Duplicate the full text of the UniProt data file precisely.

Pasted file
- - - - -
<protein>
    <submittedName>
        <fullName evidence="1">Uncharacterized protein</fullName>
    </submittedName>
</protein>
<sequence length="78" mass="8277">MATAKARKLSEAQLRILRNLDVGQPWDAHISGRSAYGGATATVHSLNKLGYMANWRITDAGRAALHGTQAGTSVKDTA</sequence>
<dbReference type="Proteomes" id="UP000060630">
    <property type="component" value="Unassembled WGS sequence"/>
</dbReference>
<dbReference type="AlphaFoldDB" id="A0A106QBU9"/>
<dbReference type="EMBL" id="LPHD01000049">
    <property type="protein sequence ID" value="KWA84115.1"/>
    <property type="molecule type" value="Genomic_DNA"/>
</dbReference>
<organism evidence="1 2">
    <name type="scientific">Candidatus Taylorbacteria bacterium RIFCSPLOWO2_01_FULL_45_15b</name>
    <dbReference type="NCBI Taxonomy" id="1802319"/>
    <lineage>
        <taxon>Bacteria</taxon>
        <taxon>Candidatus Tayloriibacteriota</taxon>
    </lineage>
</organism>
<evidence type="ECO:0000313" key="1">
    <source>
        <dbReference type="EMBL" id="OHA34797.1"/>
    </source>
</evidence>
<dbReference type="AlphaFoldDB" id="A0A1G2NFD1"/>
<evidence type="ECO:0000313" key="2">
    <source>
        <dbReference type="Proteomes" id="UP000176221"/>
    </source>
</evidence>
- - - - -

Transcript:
<protein>
    <submittedName>
        <fullName evidence="1">Uncharacterized protein</fullName>
    </submittedName>
</protein>
<sequence length="78" mass="8277">MATAKARKLSEAQLRILRNLDVGQPWDAHISGRSAYGGATATVHSLNKLGYMANWRITDAGRAALHGTQAGTSVKDTA</sequence>
<dbReference type="Proteomes" id="UP000060630">
    <property type="component" value="Unassembled WGS sequence"/>
</dbReference>
<dbReference type="AlphaFoldDB" id="A0A106QBU9"/>
<dbReference type="EMBL" id="LPHD01000049">
    <property type="protein sequence ID" value="KWA84115.1"/>
    <property type="molecule type" value="Genomic_DNA"/>
</dbReference>
<organism evidence="1 2">
    <name type="scientific">Candidatus Taylorbacteria bacterium RIFCSPLOWO2_01_FULL_45_15b</name>
    <dbReference type="NCBI Taxonomy" id="1802319"/>
    <lineage>
        <taxon>Bacteria</taxon>
        <taxon>Candidatus Tayloriibacteriota</taxon>
    </lineage>
</organism>
<evidence type="ECO:0000313" key="1">
    <source>
        <dbReference type="EMBL" id="OHA34797.1"/>
    </source>
</evidence>
<dbReference type="AlphaFoldDB" id="A0A1G2NFD1"/>
<evidence type="ECO:0000313" key="2">
    <source>
        <dbReference type="Proteomes" id="UP000176221"/>
    </source>
</evidence>